- About Us
- Contact Us
June 13, 2017
|For More Information Contact:
Stephanie Hogenson | 612-978-7365| firstname.lastname@example.org
ST. PAUL, Minn. —Recent federal, state and local policies and investments have helped place Minnesota among the top-ranking states in child well-being, according to the 2017 KIDS COUNT® Data Book released today by the Annie E. Casey Foundation.
Minnesota ranks fourth in the nation for overall child well-being. Policy improvements around health and economic well-being, in particular, have helped drive down child poverty, parental unemployment and the percentage of children without health insurance, all contributing to the state’s near-the-top ranking. However, children of color and American Indian children continue to face steep disparities in each of these indicators.
State policies to increase the minimum wage and invest in early education and child care supports—as well as implementation of the federal Affordable Care Act (ACA)—have contributed to Minnesota’s first-place ranking in health and second-place ranking in economic well-being among the 50 states. Since 2010, the year the ACA was implemented, the percentage of uninsured children in Minnesota has declined nearly 60 percent to an historic low of 3 percent.
“Eight years after the devastating recession, thanks to continued commitment by policymakers to the needs of children and families, we see gains that are promising not just for families across the state but also for future prosperity,” Children’s Defense Fund-Minnesota Executive Director Bharti Wahi said.
“However, the data also tell us that children of color and American Indian children face structural and institutional obstacles to success that we must start breaking down through targeted policies and investments in order to ensure a well-prepared workforce and continued economic success,” Wahi added.
The annual Data Book uses 16 indicators to rank each state across four domains — health, education, economic well-being and family and community — that represent what children need most to thrive. Minnesota ranks:
The 2017 Data Book also showed positive trends for Minnesota in the decreasing numbers of children living in high-poverty neighborhoods, and teens abusing drugs and alcohol as well as an ongoing decline, since 2010, of the teen birth rate.
Policymakers and leaders should take note of trends in education in Minnesota as a target for investment, including the 4 percent rise in the percentage of 3- and 4-year-olds not in school (now at 56 percent), nearly two-thirds of fourth graders not proficient in reading and more than half of eighth graders not proficient in math.
Wahi underscored the importance of the Child Care Assistance Program and culturally relevant early childhood and K-12 education and support services, among the many tools state decision makers could use to increase opportunities and reduce systemic barriers to success. She also pointed to targeted tax credits for working families and work-family supports, such as paid family and medical leave, a benefit to which workers of color are currently less likely to have access. Recently bills were signed into law from the 2017 Minnesota State Legislature that included some promising provisions such as an $18 million investment in the Child Care Assistance Program, expansions of the Working Family Tax Credit and Child and Dependent Care Tax Credit, a $20 million investment in Early Learning Scholarships and $50 million in School Readiness Program Plus, which prioritize low-income young children.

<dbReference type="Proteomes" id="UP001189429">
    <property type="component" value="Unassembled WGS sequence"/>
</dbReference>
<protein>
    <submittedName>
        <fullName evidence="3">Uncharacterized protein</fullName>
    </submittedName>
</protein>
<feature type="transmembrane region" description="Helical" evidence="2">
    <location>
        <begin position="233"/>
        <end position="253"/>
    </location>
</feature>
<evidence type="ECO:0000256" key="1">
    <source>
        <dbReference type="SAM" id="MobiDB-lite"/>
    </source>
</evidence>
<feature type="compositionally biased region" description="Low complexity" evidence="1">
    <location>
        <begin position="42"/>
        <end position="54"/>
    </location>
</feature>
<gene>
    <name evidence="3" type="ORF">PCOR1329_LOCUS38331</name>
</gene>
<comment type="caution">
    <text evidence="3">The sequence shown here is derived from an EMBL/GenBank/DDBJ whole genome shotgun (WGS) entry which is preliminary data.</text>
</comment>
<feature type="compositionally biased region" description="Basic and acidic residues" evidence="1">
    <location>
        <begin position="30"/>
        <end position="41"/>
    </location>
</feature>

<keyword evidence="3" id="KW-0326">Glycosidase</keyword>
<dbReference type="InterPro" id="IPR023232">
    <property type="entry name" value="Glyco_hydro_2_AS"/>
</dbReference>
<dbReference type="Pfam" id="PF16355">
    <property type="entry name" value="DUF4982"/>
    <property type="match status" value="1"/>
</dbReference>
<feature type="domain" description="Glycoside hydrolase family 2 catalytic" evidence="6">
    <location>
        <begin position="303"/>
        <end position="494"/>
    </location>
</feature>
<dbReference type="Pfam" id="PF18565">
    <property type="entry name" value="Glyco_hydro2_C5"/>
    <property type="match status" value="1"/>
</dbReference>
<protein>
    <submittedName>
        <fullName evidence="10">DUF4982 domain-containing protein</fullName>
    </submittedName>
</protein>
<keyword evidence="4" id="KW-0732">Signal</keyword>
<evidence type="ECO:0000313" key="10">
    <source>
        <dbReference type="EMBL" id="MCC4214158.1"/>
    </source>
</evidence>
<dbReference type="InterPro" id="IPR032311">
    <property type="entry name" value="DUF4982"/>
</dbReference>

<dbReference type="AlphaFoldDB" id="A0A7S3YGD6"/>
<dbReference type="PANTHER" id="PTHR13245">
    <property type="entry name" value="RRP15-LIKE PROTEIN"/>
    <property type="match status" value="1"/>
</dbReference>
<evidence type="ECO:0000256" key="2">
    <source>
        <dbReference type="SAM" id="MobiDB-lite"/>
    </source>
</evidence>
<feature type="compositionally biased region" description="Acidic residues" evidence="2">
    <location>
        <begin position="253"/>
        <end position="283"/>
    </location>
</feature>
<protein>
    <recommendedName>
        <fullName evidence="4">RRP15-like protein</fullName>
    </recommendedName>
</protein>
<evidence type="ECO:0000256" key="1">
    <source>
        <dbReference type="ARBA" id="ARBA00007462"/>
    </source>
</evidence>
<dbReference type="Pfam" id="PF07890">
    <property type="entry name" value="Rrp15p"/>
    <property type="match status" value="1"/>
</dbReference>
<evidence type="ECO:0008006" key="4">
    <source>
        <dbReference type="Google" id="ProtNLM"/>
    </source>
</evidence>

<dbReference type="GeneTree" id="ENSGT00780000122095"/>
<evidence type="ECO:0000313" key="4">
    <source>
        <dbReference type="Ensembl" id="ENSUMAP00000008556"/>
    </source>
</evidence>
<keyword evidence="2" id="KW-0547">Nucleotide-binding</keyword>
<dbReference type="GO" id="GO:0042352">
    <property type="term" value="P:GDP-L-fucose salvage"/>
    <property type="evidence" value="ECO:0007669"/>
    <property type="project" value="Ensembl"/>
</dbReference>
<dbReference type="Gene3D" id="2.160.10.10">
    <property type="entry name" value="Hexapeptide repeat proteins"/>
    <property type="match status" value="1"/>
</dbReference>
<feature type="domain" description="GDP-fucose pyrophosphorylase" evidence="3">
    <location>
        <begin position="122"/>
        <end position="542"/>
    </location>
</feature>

“We need to continue to build on these recent investments to ensure all of our children have access to opportunities that support their success, “Wahi said. “Our collective future hinges on every Minnesota child having access to basic needs and opportunities that help them thrive,” Wahi concluded.
Nationally, and in Minnesota, more high school students are graduating on time, but Minnesota children of color and American Indian children face some of the steepest disparities in graduation rates in the country, with 52 percent of American Indian, 62 percent of black, 66 percent of Hispanic/Latino, and 83 percent of Asian students graduating in four years in 2015 compared to 87 percent of white students.
“Minnesota cannot be content with a high ranking that masks chronic inequities for children of color and American Indian children in our state,” Wahi said. “Lawmakers must make priority investments in programs and policies that promote racial and economic equity.”
Data Book Information
The 2017 KIDS COUNT Data Book was made available June 13 at 12:01 a.m. EDT at www.aecf.org. Additional information is available at www.aecf.org/databook, which also contains the most recent national, state and local data on hundreds of indicators of child well-being. Journalists interested in creating maps, graphs and rankings in stories about the Data Book can use the KIDS COUNT Data Center at datacenter.kidscount.org.
About the Children’s Defense Fund-Minnesota
CDF-MN is the Minnesota KIDS COUNT grantee of the Annie E. Casey Foundation and releases an annual state KIDS COUNT Data Book every fall. Download the 2016 data book here. The Children’s Defense Fund Leave No Child Behind® mission is to ensure every child a Healthy Start, a Head Start, a Fair Start, a Safe Start and a Moral Start in life and successful passage to adulthood with the help of caring families and communities.
About the Annie E. Casey Foundation
The Annie E. Casey Foundation creates a brighter future for the nation’s children by developing solutions to strengthen families, build paths to economic opportunity and transform struggling communities into safer and healthier places to live, work and grow. For more information, visit www.aecf.org. KIDS COUNT is a registered trademark of the Annie E. Casey Foundation.